# Napkin ring problem

If a hole of height h is drilled straight through the center of a sphere, the volume of the remaining band does not depend on the size of the sphere. For a larger sphere, the band will be thinner but longer.

In geometry, the napkin-ring problem involves finding the volume of a "band" of specified height around a sphere (i.e., the part that remains after a hole in the shape of a circular cylinder is drilled through the center of the sphere). It is a counterintuitive fact that this volume does not depend on the original sphere's radius but only on the resulting band's height.

The problem is so called because after removing a cylinder from the sphere, the remaining band resembles the shape of a napkin ring.

## Statement

Suppose the axis of a right circular cylinder passes through the center of a sphere of radius R and that h represents the height (defined as the distance in a direction parallel to the axis) of the part of the boundary of the cylinder that is inside the sphere. The "band" is the part of the sphere that is outside the cylinder. The volume of the band depends on h but not on R:

${\displaystyle V={\frac {\pi h^{3}}{6}}.}$

As the radius R of the sphere shrinks, the diameter of the cylinder must also shrink in order that h can remain the same. The band gets thicker, and that would increase its volume. But it also gets shorter in circumference, and that would decrease its volume. The two effects exactly cancel each other out. In the most extreme case, involving the smallest possible sphere, the cylinder vanishes and the height h would equal the diameter of the sphere. In that case the volume of the band is the volume of the whole sphere, which matches the formula given above.

An early study of this problem was written by 17th-century Japanese mathematician Seki Kōwa. According to Smith & Mikami (1914), Seki called this solid an arc-ring, or in Japanese kokan or kokwan.

## Proof

Suppose the radius of the sphere is ${\displaystyle R}$ and the length of the cylinder (or the tunnel) is ${\displaystyle h}$.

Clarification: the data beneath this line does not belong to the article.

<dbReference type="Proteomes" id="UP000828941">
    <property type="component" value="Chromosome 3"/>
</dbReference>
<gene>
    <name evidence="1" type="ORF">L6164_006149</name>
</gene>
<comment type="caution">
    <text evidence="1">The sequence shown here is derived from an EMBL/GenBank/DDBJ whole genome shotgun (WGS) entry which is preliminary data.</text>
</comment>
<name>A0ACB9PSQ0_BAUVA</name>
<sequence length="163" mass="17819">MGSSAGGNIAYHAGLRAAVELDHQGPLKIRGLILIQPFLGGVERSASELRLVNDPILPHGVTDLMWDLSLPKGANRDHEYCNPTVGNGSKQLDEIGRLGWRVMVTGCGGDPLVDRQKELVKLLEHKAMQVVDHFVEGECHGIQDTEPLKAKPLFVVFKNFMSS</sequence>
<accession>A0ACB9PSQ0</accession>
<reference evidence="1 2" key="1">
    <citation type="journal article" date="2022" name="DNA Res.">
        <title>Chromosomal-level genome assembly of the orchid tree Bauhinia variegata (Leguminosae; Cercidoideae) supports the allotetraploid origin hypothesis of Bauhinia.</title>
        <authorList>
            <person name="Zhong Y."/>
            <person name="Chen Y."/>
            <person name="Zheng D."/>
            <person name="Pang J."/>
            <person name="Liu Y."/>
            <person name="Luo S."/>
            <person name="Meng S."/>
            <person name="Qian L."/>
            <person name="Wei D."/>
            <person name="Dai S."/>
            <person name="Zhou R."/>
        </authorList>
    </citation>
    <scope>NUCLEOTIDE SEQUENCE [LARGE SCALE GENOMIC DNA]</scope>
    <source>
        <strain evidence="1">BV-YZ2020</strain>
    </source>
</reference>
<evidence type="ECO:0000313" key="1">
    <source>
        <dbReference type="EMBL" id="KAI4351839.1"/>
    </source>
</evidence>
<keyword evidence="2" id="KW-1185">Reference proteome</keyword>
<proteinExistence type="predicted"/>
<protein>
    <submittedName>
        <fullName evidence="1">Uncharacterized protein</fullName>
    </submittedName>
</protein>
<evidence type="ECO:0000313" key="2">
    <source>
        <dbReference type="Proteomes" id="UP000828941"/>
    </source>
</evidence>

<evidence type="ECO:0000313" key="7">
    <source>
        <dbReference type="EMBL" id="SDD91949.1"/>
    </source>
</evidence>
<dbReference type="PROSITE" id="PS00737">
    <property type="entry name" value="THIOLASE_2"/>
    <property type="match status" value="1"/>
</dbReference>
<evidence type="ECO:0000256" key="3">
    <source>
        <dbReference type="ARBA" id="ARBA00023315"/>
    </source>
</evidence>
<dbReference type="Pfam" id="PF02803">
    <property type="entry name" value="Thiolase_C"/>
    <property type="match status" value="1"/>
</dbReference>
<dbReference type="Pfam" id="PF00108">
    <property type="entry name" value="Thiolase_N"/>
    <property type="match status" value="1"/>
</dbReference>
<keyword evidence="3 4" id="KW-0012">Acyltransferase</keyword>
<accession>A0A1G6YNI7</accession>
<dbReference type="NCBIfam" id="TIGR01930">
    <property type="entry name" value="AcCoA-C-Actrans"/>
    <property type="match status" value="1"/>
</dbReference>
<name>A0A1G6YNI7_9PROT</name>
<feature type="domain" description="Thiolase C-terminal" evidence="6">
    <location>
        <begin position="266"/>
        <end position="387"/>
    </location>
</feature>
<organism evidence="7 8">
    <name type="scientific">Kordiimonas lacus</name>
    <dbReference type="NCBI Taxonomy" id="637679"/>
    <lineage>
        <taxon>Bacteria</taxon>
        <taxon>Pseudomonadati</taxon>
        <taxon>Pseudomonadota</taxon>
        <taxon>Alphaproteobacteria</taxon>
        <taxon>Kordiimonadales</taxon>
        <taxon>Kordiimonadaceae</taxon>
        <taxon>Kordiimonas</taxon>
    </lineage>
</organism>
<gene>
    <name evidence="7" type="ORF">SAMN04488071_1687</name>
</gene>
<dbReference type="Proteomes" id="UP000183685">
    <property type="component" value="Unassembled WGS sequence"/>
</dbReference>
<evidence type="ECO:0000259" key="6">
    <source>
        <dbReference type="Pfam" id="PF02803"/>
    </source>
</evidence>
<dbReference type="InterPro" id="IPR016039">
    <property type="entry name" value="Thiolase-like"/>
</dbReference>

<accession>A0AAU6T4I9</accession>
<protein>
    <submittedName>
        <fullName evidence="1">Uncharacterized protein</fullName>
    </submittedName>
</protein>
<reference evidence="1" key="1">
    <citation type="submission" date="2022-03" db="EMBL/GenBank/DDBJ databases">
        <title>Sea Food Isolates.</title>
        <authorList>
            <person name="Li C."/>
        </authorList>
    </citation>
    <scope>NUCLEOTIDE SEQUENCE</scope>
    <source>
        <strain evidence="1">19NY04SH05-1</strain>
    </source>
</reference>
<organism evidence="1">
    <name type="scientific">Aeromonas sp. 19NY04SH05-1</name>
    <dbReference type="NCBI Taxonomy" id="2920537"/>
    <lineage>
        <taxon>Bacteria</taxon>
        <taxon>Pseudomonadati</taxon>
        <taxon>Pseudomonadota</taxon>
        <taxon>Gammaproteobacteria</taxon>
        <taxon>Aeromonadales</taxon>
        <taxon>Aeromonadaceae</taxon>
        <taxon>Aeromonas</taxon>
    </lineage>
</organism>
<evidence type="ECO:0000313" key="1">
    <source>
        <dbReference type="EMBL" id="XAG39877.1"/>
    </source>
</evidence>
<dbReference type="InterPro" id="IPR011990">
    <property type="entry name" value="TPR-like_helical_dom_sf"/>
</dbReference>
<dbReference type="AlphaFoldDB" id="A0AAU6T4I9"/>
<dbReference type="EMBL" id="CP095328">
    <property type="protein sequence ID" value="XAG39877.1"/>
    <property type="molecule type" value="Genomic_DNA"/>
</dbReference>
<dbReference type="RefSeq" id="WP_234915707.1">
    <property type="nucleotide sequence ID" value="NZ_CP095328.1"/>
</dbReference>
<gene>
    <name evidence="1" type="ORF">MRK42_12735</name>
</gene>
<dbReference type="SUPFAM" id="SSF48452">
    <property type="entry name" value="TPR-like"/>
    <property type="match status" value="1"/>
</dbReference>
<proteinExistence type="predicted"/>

By the Pythagorean theorem, the radius of the cylinder is

Finding the measurements of the ring that is the horizontal cross-section.
${\displaystyle {\sqrt {R^{2}-\left({\frac {h}{2}}\right)^{2}}},\qquad \qquad (1)}$

and the radius of the horizontal cross-section of the sphere at height y above the "equator" is

${\displaystyle {\sqrt {R^{2}-y^{2}}}.\qquad \qquad (2)\,}$

The cross-section of the band with the plane at height y is the region inside the larger circle of radius given by (2) and outside the smaller circle of radius given by (1). The cross-section's area is therefore the area of the larger circle minus the area of the smaller circle:

{\displaystyle {\begin{aligned}&{}\quad \pi ({\text{larger radius}})^{2}-\pi ({\text{smaller radius}})^{2}\\&=\pi \left({\sqrt {R^{2}-y^{2}}}\right)^{2}-\pi \left({\sqrt {R^{2}-\left({\frac {h}{2}}\right)^{2}\,{}}}\,\right)^{2}=\pi \left(\left({\frac {h}{2}}\right)^{2}-y^{2}\right).\end{aligned}}}

The radius R does not appear in the last quantity. Therefore, the area of the horizontal cross-section at height y does not depend on R. The volume of the band is

${\displaystyle \int _{-h/2}^{h/2}({\text{area of cross-section at height }}y)\,dy,}$

and that does not depend on R.

This is an application of Cavalieri's principle: volumes with equal-sized corresponding cross-sections are equal. Indeed, the area of the cross-section is the same as that of the corresponding cross-section of a sphere of radius h/2, which has volume

${\displaystyle {\frac {4}{3}}\pi \left({\frac {h}{2}}\right)^{3}={\frac {\pi h^{3}}{6}}.}$